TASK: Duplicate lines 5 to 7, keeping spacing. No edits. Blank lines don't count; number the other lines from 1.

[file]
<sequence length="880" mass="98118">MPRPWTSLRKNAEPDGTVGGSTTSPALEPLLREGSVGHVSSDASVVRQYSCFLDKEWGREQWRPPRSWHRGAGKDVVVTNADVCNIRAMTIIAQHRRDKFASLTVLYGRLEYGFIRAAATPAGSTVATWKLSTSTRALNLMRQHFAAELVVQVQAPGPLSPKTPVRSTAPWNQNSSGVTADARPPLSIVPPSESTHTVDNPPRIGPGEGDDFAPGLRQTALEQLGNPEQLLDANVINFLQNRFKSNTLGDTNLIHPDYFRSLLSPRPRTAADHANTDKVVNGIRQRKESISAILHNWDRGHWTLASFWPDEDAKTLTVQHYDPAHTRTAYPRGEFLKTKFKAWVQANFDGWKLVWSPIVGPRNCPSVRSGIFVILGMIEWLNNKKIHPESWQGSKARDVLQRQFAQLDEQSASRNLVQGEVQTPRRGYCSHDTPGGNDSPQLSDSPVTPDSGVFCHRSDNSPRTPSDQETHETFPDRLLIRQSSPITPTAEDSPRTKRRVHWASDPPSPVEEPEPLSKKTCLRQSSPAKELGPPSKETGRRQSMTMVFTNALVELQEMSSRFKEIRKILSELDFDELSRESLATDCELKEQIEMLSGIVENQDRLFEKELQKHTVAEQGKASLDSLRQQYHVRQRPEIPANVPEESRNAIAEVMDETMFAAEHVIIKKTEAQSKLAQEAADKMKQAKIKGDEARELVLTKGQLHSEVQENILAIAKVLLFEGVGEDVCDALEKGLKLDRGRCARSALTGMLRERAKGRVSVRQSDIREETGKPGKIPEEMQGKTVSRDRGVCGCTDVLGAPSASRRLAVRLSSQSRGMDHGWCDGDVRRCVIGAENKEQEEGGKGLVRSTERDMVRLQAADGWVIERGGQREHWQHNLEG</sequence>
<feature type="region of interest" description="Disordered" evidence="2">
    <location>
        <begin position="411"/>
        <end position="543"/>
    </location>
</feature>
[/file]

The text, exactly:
        <end position="543"/>
    </location>
</feature>